The maximum contribution basis for regular payments amount to EUR 5,670 per month. The maximum contribution base for special payments (those that do not occur on a monthly basis, such as a bonus) amounts to EUR 11,100 per year.
|Type of Insurance||Paid by Employer (%)||Paid by Employee (%)||Total|
|Family burden compensation fund||3.9||0.00||3.9|
* The other (minor) contributions payable are for housing purposes (employees pay an additional 1% housing subsidy share), to a special fund intended to safeguard wages and salaries against such contingencies as insolvency, and employees pay 0.5% of their gross earnings for the Chamber of Labour contribution. In addition, for employees there may also be trade union dues and church tax (contribution to a religious community, which is deducted directly from pay).
** The employer contribution of 1.53% is payable on the gross salary to a severance payment fund (Mitarbeitervorsorgekasse). This obligatory contribution applies to all private law employment contracts entered into from 1 January 2003, onwards.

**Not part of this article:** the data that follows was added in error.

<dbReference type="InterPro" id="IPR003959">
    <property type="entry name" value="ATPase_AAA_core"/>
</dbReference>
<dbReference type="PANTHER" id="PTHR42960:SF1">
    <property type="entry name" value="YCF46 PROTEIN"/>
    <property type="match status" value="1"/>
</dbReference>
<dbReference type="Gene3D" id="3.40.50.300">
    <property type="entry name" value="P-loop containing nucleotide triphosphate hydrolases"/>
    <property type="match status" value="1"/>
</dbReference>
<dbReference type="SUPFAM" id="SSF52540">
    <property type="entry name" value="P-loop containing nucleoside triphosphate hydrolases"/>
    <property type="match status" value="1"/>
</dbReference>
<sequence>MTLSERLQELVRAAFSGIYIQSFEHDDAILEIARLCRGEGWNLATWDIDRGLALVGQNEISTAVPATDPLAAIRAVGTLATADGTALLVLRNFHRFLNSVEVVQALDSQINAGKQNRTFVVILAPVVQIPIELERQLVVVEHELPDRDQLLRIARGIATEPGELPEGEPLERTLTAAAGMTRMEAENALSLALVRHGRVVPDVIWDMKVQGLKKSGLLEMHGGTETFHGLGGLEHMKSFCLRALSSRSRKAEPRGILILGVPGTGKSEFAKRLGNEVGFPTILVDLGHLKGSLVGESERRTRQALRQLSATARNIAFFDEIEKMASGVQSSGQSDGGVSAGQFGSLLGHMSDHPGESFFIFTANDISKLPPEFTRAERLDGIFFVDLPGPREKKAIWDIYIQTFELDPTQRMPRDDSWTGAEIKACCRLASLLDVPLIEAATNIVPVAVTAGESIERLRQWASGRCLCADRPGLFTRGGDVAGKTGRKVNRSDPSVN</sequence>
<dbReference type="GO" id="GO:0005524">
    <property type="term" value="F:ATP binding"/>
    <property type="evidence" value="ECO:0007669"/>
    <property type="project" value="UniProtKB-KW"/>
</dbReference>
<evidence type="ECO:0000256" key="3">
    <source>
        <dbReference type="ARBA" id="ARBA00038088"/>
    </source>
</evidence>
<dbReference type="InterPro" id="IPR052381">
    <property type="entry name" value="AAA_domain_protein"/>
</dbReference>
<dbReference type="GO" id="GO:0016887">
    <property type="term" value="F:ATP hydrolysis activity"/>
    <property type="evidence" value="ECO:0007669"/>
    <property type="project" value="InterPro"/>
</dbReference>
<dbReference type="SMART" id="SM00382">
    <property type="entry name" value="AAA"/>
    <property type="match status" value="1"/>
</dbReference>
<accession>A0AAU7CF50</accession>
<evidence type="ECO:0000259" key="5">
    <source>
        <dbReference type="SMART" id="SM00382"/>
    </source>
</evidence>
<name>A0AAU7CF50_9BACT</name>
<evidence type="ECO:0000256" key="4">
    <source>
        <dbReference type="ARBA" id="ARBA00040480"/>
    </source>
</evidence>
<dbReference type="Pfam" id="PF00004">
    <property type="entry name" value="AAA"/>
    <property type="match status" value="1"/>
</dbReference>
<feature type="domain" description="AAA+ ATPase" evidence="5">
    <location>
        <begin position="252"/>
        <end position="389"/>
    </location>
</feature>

***The above table serves as a broad guideline. Actual rates charged will differ.
In most cases remuneration is transferred to a salary account on the last day of the month or on the first day of the following working month.
Salaries have to be paid by law 14 times a year. Normally the 13th salary is paid at the end of June (“holiday bonus”) and the 14th at the end of November “Christmas bonus”. For the employees the 13th and the 14th salary are taxed at a very low rate (6%).
Taxes, social insurance contributions and other deductions (e.g. union contributions) are deducted from gross pay and withheld by the employer, who then transfers them to the relevant institutions (finance office, social insurance institution, etc.).